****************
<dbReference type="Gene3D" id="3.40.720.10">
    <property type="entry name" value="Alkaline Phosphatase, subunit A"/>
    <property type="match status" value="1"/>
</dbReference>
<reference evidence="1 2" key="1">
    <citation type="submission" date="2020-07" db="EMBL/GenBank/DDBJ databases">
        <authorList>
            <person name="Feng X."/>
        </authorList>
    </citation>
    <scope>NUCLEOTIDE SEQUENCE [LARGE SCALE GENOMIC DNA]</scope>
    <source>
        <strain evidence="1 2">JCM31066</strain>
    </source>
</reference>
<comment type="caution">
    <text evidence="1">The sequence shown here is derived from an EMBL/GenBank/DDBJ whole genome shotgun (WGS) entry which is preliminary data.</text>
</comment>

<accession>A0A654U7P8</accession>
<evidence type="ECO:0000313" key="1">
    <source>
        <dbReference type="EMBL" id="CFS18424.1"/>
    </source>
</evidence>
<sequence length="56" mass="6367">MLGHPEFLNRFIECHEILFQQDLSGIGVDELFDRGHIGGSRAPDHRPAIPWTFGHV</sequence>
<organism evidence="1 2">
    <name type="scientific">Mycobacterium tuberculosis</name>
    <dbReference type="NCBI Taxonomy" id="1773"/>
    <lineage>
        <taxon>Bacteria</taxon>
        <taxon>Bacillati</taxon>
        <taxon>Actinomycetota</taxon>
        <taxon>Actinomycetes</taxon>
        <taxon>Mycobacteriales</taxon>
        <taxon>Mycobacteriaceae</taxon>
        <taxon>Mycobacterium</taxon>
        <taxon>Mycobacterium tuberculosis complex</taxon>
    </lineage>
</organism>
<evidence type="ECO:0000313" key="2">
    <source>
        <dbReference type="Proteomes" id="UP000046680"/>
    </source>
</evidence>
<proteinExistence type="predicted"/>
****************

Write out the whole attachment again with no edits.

<dbReference type="Gene3D" id="3.40.720.10">
    <property type="entry name" value="Alkaline Phosphatase, subunit A"/>
    <property type="match status" value="1"/>
</dbReference>
<reference evidence="1 2" key="1">
    <citation type="submission" date="2020-07" db="EMBL/GenBank/DDBJ databases">
        <authorList>
            <person name="Feng X."/>
        </authorList>
    </citation>
    <scope>NUCLEOTIDE SEQUENCE [LARGE SCALE GENOMIC DNA]</scope>
    <source>
        <strain evidence="1 2">JCM31066</strain>
    </source>
</reference>
<comment type="caution">
    <text evidence="1">The sequence shown here is derived from an EMBL/GenBank/DDBJ whole genome shotgun (WGS) entry which is preliminary data.</text>
</comment>

<accession>A0A654U7P8</accession>
<evidence type="ECO:0000313" key="1">
    <source>
        <dbReference type="EMBL" id="CFS18424.1"/>
    </source>
</evidence>
<sequence length="56" mass="6367">MLGHPEFLNRFIECHEILFQQDLSGIGVDELFDRGHIGGSRAPDHRPAIPWTFGHV</sequence>
<organism evidence="1 2">
    <name type="scientific">Mycobacterium tuberculosis</name>
    <dbReference type="NCBI Taxonomy" id="1773"/>
    <lineage>
        <taxon>Bacteria</taxon>
        <taxon>Bacillati</taxon>
        <taxon>Actinomycetota</taxon>
        <taxon>Actinomycetes</taxon>
        <taxon>Mycobacteriales</taxon>
        <taxon>Mycobacteriaceae</taxon>
        <taxon>Mycobacterium</taxon>
        <taxon>Mycobacterium tuberculosis complex</taxon>
    </lineage>
</organism>
<evidence type="ECO:0000313" key="2">
    <source>
        <dbReference type="Proteomes" id="UP000046680"/>
    </source>
</evidence>
<proteinExistence type="predicted"/>